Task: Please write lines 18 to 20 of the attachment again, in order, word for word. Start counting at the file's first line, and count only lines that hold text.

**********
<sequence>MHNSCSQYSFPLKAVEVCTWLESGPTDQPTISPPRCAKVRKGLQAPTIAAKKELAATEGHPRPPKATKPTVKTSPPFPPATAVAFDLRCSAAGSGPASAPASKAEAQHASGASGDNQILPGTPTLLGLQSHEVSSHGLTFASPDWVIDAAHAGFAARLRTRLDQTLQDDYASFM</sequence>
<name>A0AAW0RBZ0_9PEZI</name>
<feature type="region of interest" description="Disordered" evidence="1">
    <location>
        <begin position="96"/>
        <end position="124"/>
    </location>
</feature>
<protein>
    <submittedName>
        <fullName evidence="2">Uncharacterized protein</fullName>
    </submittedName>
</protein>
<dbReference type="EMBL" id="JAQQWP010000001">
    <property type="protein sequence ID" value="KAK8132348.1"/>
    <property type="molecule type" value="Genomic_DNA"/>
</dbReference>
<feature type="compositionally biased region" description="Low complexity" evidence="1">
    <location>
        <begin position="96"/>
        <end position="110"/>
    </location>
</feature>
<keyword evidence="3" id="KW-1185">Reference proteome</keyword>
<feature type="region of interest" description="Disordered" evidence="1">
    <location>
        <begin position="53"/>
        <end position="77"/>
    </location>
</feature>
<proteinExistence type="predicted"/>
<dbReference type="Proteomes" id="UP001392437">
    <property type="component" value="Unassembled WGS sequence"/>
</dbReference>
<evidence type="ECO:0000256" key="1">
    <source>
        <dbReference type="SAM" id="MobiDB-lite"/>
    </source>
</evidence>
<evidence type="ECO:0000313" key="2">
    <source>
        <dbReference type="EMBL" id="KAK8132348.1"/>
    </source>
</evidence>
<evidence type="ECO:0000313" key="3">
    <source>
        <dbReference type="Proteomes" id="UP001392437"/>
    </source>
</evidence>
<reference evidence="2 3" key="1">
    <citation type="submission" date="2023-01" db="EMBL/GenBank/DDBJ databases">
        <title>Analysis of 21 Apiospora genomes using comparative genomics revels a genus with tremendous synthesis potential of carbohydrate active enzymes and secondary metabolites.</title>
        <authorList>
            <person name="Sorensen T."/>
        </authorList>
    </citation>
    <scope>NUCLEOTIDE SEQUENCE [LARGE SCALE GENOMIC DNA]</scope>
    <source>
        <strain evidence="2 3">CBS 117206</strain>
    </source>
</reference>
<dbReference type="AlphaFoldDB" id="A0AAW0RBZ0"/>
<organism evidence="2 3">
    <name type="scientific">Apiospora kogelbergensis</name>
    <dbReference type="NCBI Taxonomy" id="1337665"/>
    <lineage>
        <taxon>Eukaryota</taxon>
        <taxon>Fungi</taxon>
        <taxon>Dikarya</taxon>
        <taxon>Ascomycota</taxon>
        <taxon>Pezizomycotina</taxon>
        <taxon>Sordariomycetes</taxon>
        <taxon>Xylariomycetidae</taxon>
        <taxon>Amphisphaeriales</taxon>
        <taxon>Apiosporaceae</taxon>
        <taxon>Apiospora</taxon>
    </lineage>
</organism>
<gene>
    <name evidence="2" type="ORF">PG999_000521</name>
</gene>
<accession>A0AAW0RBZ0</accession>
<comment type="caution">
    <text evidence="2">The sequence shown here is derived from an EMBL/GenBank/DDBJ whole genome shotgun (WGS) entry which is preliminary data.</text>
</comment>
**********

<feature type="compositionally biased region" description="Low complexity" evidence="1">
    <location>
        <begin position="96"/>